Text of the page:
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Eur J Hum Genet. 2016 May;24(5):652-9. doi: 10.1038/ejhg.2015.178. Epub 2015 Aug 26.

The Koolen-de Vries syndrome: a phenotypic comparison of patients with a 17q21.31 microdeletion versus a KANSL1 sequence variant.

Author information

1
Department of Human Genetics, Radboud Institute for Molecular Life Sciences and Donders Institute for Brain, Cognition and Behaviour, Radboud University Medical Center, Nijmegen, The Netherlands.
2
Department of Clinical Genetics, VU University Medical Center, Amsterdam, The Netherlands.
3
Department of Genetics, University of Groningen, University Medical Center Groningen, Groningen, The Netherlands.
4
Department of Laboratories, Seattle Children's Hospital, Seattle, WA, USA.
5
Unidade de Genética Médica, Centro de Genética Médica Dr Jacinto Magalhães, Centro Hospitalar do Porto, Porto, Portugal.
6
Institut für Humangenetik, University of Luebeck, Luebeck, Germany.
7
Genetics Department, Children's Hospitals and Clinics of Minnesota, Minneapolis, MN, USA.
8
Department of Human Genetics, University of Chicago, Chicago, IL, USA.
9
Department of Pediatrics, University of Mississippi Medical Center, Jackson, MS, USA.
10
St Luke's Pediatric Associates, Duluth, MN, USA.
11
Department of Pediatrics and Medicine, Columbia University, New York, NY, USA.
12
Counties Manukau District Health Board, South Auckland, New Zealand.
13
Epilepsy Center, St Ivan Rilski University Hospital, Sofia, Bulgaria.
14
Department of Pediatrics, Medical Genetics University of Catania, Catania, Italy.
15
Clinical Genetics, Yorkshire Regional Genetics Service, Leeds, UK.
16
Department of genetics, Yale University School of Medicine, New Haven, CT, USA.
17
Division of Human Genetics, Cincinnati Children's Hospital Medical Center, Cincinnati, OH, USA.
18
Department of Medical Genetics, University of Antwerp, Antwerp, Belgium.
19
Pediatrics and Medical Genetics, I.R.C.C.S. Associazione Oasi Maria Santissima, Troina, Italy.
20
Department of Clinical Genetics, Erasmus MC, Sophia Children's Hospital, Rotterdam, The Netherlands.
21
Department of Clinical Genetics, Leiden University Medical Center, Leiden, The Netherlands.
22
Department of Medical Genetics, Cambridge University Addenbrooke's Hospital, Cambridge, UK.
23
Department of Genetics, United Laboratories, Tartu University Hospital, Tartu, Estonia.
24
Departments of Neurosciences and Pediatrics, University of California San Diego, and Divisions of Neurology and Genetics, Rady Children's Hospital San Diego, San Diego, CA, USA.
25
Nacogdoches Pediatrics, Nacogdoches, TX, USA.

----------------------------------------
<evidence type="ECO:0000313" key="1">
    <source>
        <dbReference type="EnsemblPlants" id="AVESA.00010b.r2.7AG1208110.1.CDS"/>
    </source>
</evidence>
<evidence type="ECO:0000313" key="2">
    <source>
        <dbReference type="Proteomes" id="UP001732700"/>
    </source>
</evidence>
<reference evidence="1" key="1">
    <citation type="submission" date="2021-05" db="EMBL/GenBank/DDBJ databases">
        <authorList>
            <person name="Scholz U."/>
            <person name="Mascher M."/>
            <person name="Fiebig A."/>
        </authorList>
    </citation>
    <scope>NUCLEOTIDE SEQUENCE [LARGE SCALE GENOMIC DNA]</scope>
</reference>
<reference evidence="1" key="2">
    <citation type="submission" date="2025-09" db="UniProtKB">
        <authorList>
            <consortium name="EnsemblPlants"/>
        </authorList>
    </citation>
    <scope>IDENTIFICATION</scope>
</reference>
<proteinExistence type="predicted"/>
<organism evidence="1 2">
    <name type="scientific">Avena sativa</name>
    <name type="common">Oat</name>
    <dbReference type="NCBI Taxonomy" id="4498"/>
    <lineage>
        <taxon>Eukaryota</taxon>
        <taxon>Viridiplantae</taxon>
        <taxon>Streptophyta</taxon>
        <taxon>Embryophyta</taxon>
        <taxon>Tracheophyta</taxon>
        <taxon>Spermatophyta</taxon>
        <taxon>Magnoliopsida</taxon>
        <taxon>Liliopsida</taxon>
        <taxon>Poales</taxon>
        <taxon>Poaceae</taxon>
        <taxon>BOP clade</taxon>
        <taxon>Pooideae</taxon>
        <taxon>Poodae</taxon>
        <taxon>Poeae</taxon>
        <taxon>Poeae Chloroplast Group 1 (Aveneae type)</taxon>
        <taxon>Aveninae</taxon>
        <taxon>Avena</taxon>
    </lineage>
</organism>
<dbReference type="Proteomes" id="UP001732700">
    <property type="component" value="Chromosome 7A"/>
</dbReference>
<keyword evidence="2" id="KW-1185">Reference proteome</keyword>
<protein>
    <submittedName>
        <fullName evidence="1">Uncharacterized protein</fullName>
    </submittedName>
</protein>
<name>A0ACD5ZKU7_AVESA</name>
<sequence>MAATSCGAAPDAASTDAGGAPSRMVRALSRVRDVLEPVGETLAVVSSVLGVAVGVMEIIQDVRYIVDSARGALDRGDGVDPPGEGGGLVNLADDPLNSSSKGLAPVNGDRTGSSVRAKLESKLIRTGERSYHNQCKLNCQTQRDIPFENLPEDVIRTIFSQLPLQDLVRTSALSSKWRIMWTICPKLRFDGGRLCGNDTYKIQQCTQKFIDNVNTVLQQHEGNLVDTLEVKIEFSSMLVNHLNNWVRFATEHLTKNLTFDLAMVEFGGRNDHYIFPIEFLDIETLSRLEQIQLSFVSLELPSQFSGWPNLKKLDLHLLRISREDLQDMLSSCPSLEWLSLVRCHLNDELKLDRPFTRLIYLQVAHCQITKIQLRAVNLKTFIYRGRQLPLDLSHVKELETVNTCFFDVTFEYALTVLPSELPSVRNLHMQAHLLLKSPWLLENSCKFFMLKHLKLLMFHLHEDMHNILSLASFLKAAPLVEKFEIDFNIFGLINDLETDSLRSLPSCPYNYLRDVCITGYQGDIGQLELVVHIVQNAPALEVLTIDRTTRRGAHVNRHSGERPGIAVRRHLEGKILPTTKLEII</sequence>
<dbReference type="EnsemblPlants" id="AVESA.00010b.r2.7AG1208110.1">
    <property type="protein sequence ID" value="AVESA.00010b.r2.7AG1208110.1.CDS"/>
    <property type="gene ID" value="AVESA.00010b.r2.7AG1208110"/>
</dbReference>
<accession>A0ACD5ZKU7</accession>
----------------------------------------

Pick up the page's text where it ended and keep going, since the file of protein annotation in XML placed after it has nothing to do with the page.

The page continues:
26
Clinical Genetics, Nottingham City Hospital, Nottingham, UK.
27
Northern Genetic Service, Institute of Genetic Medicine, Newcastle upon Tyne, UK.
28
Clinical Genetics, Cook Children's Hospital, Fort Worth, TX, USA.
29
Genetic Health Queensland, Royal Brisbane and Women's Hospital and School of Medicine, University of Queensland, Brisbane, Queensland, Australia.
30
Department of Genome Sciences, University of Washington School of Medicine, Seattle, WA, USA.
31
Department of Physiology and Pharmacology, University of Cantabria, Cantabria, Spain.
32
Department of Clinical Genetics, Maastricht University Medical Center, Maastricht, The Netherlands.
33
South Australian Clinical Genetics Service, Women's and Children's Hospital; and Department of Paediatrics, University of Adelaide, Adelaide, South Australia, Australia.
34
School of Paediatrics and Reproductive Health and Robinson Research Institute, The University of Adelaide at the Women's and Children's Hospital, North Adelaide, South Australia, Australia.
35
Howard Hughes Medical Institute, University of Washington, Seattle, WA, USA.

Abstract

The Koolen-de Vries syndrome (KdVS; OMIM #610443), also known as the 17q21.31 microdeletion syndrome, is a clinically heterogeneous disorder characterised by (neonatal) hypotonia, developmental delay, moderate intellectual disability, and characteristic facial dysmorphism. Expressive language development is particularly impaired compared with receptive language or motor skills. Other frequently reported features include social and friendly behaviour, epilepsy, musculoskeletal anomalies, congenital heart defects, urogenital malformations, and ectodermal anomalies. The syndrome is caused by a truncating variant in the KAT8 regulatory NSL complex unit 1 (KANSL1) gene or by a 17q21.31 microdeletion encompassing KANSL1. Herein we describe a novel cohort of 45 individuals with KdVS of whom 33 have a 17q21.31 microdeletion and 12 a single-nucleotide variant (SNV) in KANSL1 (19 males, 26 females; age range 7 months to 50 years). We provide guidance about the potential pitfalls in the laboratory testing and emphasise the challenges of KANSL1 variant calling and DNA copy number analysis in the complex 17q21.31 region. Moreover, we present detailed phenotypic information, including neuropsychological features, that contribute to the broad phenotypic spectrum of the syndrome. Comparison of the phenotype of both the microdeletion and SNV patients does not show differences of clinical importance, stressing that haploinsufficiency of KANSL1 is sufficient to cause the full KdVS phenotype.

PMID:
26306646
PMCID:
PMC4930086
DOI:
10.1038/ejhg.2015.178
[Indexed for MEDLINE]
Free PMC Article

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